The Dallas City Council last month awarded a contract for ethics training to Navigant Consulting, a publicly-traded firm that “on its website, does not state any expertise in government ethics or training,” according to a post by the folks at City Ethics. Navigant “does, however, have an expertise in consulting to governments on a variety of issues.”
City Ethics acknowledges that it was a partner with the Josephson Institute of Ethics, one of the losing bidders. That’s not the point of the story, though. Instead, it concerns the dearth of qualified bodies with government ethics training.
“The report on the bidding on this project shows how empty the field of government ethics is of experienced consultants,” writes Robert Wechsler, director of research at City Ethics. “As far as I can tell, only two of the bidders had any expertise in government ethics training: the Josephson Institute (with a character-oriented approach) and the ICMA (with an administrative ethics focus). The other bidders are either management consultants, corporate ethics and compliance trainers, or corporate trainers without an ethics or compliance specialty.”
It’s not sour grapes, or it doesn’t appear to be. It’s just a commentary on the state of ethics training at the municipal level. City Ethics earlier this year released a comprehensive book on ethics in various cities and how policies vary.
As we are talking about Dallas and its ethics contract recipient: Chicago-based Navigant is a mega-corporation with offices in Dallas, Houston and Austin and also touts that it runs some private investigator work. Actually, Navigant runs a large private investigator business, with its state license registered to the Houston office. The site lists a Scott Van Meter as manager of its Texas PI operation; he goes by Kenneth Van Meter on the state’s PI licensing database. He’s also an attorney and represented a couple of plaintiff municipal utility districts in debt and tax cases in Harris County in the ‘90s.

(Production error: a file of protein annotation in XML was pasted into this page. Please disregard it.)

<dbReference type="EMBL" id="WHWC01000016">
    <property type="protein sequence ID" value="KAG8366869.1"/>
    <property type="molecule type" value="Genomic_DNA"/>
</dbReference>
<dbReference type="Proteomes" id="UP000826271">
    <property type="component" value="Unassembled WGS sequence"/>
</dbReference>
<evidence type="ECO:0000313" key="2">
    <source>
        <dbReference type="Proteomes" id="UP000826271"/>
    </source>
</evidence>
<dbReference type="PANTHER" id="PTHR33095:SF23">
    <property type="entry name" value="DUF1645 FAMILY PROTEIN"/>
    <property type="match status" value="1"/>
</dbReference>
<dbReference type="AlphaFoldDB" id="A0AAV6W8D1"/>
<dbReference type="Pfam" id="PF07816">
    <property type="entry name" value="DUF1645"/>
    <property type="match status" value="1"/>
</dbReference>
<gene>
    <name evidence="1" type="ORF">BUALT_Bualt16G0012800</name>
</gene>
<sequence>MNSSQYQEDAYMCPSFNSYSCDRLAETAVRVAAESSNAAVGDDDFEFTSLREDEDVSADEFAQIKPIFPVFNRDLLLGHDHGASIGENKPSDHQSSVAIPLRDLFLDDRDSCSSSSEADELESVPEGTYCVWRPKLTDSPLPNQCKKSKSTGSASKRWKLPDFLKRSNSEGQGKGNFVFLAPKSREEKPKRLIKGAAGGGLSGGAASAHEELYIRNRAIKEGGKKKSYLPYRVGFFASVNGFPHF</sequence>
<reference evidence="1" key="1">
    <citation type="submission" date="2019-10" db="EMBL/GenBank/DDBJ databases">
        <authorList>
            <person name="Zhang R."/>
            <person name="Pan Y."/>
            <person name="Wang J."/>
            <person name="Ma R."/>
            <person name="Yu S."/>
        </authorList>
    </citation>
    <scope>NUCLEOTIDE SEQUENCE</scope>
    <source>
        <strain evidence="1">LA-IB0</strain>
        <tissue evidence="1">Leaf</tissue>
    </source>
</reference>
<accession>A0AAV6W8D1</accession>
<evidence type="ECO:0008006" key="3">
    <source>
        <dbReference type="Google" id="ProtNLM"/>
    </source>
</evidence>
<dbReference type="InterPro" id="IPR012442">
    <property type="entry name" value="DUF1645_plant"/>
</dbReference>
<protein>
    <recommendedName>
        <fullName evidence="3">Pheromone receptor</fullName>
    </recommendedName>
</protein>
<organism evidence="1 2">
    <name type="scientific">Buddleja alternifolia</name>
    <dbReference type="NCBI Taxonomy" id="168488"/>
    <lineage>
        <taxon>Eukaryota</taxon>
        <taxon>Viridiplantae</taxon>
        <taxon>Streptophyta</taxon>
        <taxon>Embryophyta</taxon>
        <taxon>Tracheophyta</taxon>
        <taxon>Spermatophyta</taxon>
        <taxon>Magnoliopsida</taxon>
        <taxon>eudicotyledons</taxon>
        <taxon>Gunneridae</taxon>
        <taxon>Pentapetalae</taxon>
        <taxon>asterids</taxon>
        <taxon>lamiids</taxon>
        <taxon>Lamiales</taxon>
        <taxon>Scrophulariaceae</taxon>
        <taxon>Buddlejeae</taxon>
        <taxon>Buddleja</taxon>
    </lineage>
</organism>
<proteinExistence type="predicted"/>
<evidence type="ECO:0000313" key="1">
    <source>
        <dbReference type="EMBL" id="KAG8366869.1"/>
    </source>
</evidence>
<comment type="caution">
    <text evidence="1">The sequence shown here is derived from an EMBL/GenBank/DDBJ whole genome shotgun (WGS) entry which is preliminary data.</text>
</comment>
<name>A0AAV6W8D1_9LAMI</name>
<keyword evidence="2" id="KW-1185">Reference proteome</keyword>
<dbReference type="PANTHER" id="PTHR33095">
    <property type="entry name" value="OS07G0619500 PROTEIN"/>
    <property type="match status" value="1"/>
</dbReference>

Among those listed on Navigant’s corporate PI license are Monica Weed, who is general counsel and vice president of Navigant, according to Reuters’ business publishing arm. Her most recent compensation package is listed at $730,762, according to Reuters, which describes Navigant as “an independent specialty consulting firm. Professional services include dispute, investigative, economic, operational, risk management technology, financial and regulatory advisory solutions.”
Its board of directors alumni includes Senior White House adviser Valerie Jarrett, who stepped down in 2009. Navigant is also the recipient of over $32 million in stimulus funds, according to Recovery.gov.
The $434,000 training program is a curious one, though. It excludes the one group that controls the money in the city: The City Council.
Contact Steve Miller at 832-303-9420 or firstname.lastname@example.org.
Keep up with all the latest news from Texas Watchdog. Fan our page on Facebook, follow us on Twitter and Scribd, and fan us on YouTube. Join our network on de.licio.us, and put our RSS feeds in your newsreader. We're also on MySpace, Digg, FriendFeed, and tumblr.
Photo of city of Dallas seal by flickr user nffcnnr, used via a Creative Commons license.